“And I give it all away..
Just to have somewhere to go to..
Give it all away..
To have someone to come home to..”

Something stabs me in the chest when the bus starts pulling out of its station. I can’t believe that everything was ending and that I was actually leaving everything behind. That all the happiness I had found in this place would soon become just memories of the past. And in my panic, I was alone. No one was there to hold me and tell me that it is gonna be ok. That life goes on and we have to move on. I close my eyes and sink back into the seat. Everything that has a beginning, after all, must have an end.

After eleven years

As the bus gathered speed and sped into the long, dark highway, I sat quiet, lost in disturbing thoughts. I was leaving home from college for the last time. Four years of fun filled days spent in the company of loving friends has come to an end and travelling back alone almost felt symbolic. My uneasiness kept me from falling asleep despite a tiring day of tear-filled farewells. Lines from a popular farewell song kept coming up in my thoughts and I kept pushing them back. Time sped by as I sat lost to the world around me. Memories of places and faces flashed by in front of my eyes and I felt my eyes moisten up.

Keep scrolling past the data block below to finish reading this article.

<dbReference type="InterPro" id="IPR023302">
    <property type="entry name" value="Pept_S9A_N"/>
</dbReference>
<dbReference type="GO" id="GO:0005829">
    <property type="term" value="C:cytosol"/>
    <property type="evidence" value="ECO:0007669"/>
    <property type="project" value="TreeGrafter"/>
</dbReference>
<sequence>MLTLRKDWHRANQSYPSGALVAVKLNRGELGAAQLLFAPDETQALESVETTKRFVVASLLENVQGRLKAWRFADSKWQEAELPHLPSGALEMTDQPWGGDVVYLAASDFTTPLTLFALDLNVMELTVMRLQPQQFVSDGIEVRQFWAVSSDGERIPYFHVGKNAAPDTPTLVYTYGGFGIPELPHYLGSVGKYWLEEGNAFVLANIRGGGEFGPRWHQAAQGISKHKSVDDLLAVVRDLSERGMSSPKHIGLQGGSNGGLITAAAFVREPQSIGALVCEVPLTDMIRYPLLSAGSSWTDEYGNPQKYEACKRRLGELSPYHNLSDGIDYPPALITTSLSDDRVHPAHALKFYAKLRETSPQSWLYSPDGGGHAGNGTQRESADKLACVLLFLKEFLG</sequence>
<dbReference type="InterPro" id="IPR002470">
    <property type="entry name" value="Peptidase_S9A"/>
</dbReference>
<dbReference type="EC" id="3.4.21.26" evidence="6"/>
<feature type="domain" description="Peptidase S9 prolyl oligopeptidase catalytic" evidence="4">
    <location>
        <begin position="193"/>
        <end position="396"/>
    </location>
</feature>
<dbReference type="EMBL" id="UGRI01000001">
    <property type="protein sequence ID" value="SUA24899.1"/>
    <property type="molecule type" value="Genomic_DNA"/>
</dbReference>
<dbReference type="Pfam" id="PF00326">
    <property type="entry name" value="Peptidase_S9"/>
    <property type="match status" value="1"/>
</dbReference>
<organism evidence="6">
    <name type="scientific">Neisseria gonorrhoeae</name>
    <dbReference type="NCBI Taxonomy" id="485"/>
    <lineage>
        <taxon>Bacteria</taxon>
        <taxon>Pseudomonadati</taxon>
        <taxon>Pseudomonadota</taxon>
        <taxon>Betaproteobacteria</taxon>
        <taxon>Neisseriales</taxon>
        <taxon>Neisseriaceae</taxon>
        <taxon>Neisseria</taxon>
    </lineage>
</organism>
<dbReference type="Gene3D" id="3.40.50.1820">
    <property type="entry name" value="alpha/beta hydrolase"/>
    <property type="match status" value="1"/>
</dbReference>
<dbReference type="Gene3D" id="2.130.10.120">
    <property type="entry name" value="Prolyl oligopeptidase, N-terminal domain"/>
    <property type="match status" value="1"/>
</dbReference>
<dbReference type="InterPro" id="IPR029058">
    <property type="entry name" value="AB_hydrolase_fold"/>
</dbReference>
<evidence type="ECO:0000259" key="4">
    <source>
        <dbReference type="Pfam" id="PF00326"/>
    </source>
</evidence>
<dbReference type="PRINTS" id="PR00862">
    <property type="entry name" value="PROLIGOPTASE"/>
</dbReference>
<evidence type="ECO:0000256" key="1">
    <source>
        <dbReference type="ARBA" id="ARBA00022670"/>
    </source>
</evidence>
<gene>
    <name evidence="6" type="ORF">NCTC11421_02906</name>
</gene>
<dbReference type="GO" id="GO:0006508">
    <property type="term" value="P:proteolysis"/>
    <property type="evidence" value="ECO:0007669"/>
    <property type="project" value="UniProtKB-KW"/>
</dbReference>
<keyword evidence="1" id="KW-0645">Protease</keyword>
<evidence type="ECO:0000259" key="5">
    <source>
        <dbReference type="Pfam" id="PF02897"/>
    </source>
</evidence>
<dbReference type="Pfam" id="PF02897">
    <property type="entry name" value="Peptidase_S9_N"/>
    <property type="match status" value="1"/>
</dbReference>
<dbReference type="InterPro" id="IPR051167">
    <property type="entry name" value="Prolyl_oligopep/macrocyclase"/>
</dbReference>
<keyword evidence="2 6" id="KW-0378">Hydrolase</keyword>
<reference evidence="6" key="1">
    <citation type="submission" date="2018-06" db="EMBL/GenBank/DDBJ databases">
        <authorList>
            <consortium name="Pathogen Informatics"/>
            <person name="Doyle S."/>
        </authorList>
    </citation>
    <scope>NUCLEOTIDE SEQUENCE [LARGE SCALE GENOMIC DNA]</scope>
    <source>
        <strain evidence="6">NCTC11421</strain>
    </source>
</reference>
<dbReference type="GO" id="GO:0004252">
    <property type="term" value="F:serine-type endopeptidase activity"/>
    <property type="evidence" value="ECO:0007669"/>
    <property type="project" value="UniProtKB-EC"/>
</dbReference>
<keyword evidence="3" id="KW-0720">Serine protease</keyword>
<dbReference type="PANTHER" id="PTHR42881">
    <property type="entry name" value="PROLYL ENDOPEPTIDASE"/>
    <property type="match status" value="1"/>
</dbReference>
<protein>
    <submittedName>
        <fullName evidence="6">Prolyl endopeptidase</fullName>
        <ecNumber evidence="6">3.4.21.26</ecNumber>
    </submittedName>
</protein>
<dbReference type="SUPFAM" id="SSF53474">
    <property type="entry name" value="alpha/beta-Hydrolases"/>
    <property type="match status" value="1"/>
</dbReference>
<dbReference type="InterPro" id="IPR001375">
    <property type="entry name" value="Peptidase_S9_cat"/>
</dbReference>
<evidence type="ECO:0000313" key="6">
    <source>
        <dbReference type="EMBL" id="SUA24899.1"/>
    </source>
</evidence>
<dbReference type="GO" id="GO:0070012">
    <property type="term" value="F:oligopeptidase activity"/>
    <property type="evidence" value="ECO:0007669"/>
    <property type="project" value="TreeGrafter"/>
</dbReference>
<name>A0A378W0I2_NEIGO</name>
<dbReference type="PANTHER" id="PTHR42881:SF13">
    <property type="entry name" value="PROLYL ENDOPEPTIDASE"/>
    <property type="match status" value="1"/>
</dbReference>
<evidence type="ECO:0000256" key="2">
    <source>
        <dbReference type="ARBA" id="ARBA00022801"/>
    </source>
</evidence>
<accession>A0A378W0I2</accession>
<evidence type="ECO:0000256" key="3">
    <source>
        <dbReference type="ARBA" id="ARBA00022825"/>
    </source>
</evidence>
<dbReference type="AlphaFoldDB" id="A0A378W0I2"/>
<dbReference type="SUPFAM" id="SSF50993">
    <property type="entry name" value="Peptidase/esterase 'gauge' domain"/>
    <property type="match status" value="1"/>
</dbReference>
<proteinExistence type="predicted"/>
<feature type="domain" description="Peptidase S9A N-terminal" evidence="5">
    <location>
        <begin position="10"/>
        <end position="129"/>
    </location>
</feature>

The bus came to a halt and my mind snapped back to the present. The driver was yelling at us to be back in half an hour. I get out of the bus and look around. It’s the same “drive-in” restaurant they always stop at. With a deep sigh, I walk in, occupy an empty table and place my order. While waiting for the food, I scan the room for familiar faces. A quiet face sitting alone at a table at the other end of the room catches my attention. I rack my brains trying to figure out why he looks so familiar. Was it someone I’ve met in college? Or some distant relative whose name has slipped my mind? Suddenly, with a start, I recognize him. The memories start flooding in – painful memories. Alagappa. A name that I have not been able to forget for so many years.